In 2011, 35,031 people were added to the wait list for a kidney transplant. Only 31,626 were taken off the list that year, growing the waiting list by over 3,000 people.
Of those removed, 16,195 were taken off because they got a new kidney. However, 4,959 were taken off because they died and an additional 2,506 were taken off because they became too sick to either survive the surgery or have a new kidney make the difference (it's not clear from the source which one, or both, is the case).
About half of the individuals who are waiting for a new kidney are between the ages of 50 and 64. Their median wait time (between 2003 and 2004, the most recent years available) is 1,627 days or 4.45 years.
Dialysis cost about $75,000 per patient per year. That's $3,375,000 per patient.
Even if the market price for a kidney was $100,000, that would save not only millions of dollars per patient but, by getting kidneys faster, save thousands of lives. Every. Single. Year.
Data on kidney wait list found here.
Wednesday, October 31, 2012
Tuesday, October 16, 2012
Posted by David at 3:29 PM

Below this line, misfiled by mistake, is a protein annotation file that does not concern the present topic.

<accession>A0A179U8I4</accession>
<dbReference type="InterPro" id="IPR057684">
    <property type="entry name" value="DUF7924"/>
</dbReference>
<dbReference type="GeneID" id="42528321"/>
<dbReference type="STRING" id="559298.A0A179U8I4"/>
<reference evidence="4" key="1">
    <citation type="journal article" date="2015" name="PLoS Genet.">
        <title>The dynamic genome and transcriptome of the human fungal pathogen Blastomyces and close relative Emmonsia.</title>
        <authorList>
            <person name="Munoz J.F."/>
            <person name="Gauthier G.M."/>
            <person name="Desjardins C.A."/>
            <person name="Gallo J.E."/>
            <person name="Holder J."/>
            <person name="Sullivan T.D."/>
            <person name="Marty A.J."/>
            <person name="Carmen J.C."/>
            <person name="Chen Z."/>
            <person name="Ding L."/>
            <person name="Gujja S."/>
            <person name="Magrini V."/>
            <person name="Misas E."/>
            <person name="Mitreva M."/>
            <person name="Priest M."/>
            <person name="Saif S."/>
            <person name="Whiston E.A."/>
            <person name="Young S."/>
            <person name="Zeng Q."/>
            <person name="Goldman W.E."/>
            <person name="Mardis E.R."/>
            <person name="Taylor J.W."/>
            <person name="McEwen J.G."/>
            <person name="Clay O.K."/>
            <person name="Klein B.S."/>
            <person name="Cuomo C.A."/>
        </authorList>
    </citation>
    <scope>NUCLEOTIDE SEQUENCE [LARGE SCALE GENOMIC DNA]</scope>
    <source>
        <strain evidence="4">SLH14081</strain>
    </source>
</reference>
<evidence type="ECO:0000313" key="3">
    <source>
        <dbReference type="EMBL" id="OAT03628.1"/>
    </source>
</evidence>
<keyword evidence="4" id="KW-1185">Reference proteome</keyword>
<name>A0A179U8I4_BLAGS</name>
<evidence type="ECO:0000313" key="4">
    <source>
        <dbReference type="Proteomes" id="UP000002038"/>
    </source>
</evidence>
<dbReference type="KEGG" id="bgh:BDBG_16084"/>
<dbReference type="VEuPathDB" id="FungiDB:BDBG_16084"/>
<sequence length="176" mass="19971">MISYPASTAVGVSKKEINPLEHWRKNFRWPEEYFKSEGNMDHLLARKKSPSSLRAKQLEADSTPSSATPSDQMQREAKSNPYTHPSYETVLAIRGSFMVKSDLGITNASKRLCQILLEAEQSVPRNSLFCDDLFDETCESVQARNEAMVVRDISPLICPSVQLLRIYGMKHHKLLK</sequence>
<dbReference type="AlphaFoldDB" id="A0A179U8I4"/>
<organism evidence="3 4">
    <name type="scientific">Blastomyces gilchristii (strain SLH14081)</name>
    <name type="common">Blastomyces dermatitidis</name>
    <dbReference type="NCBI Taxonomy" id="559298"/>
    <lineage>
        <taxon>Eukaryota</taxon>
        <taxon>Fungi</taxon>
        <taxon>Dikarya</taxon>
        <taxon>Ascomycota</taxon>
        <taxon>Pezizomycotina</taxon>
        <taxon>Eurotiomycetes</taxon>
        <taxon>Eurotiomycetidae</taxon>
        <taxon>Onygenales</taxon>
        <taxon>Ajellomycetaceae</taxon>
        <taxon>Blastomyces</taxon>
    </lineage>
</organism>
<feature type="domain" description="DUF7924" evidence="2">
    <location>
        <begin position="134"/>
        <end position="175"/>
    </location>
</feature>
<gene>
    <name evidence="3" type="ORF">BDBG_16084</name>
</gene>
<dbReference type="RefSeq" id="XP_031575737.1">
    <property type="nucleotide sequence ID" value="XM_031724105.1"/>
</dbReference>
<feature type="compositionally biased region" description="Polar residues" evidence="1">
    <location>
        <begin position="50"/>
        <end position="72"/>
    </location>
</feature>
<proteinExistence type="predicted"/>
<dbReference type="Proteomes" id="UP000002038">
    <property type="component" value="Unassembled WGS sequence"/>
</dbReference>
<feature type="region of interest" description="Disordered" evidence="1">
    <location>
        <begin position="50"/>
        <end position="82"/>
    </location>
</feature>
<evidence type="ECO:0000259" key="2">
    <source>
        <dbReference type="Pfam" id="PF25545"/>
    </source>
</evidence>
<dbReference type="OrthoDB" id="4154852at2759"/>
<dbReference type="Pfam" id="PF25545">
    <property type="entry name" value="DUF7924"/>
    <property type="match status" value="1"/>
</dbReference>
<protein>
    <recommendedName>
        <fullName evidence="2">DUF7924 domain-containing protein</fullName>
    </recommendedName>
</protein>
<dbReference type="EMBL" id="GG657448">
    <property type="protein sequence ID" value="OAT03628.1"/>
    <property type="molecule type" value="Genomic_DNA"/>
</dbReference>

Friend and economist Brian Hollar made a tongue and cheek reference to claims that eating chocolate helps you win the Nobel Prize. Per capita chocolate consumption correlates strongly with per capita Laureates. Yes, yes, yes, we're all aware of the "correlation is not causation" platitude--though I wonder if half the people who say truly understands it--and it probably applies here. But there's probably such a story here. Not that winning Nobels cause people eat chocolate but wealthier nations eat chocolate and have more Laureates. Wealthier countries, after all, have better nutrition and caloric intake (which helps the brain develop), are safer (so smart/driven people are less likely to die young), and allow greater specialization (so smart/driven people don't get stuck doing menial labor rather than expanding the boundaries of knowledge). Moreover, wealthier countries have the capital equipment that's so helpful when doing revolutionary work. Switzerland has the highest per-capita in Laureates. Switzerland also has CERN. The heteroskedastic nature of the best fit line supports this theory: chocolate-starved countries have few Nobels but chocolate-rich ones have either many or (relatively) few. When you're wealthy, there's a lot of different things you can spend your money on. (I assume if there was a Nobel for engineering, Germany would be higher.) This is all pretty straight forward; this post is largely a record so I can remember to use this example in class when I teach research methods next year. Still, it's a fun exercise.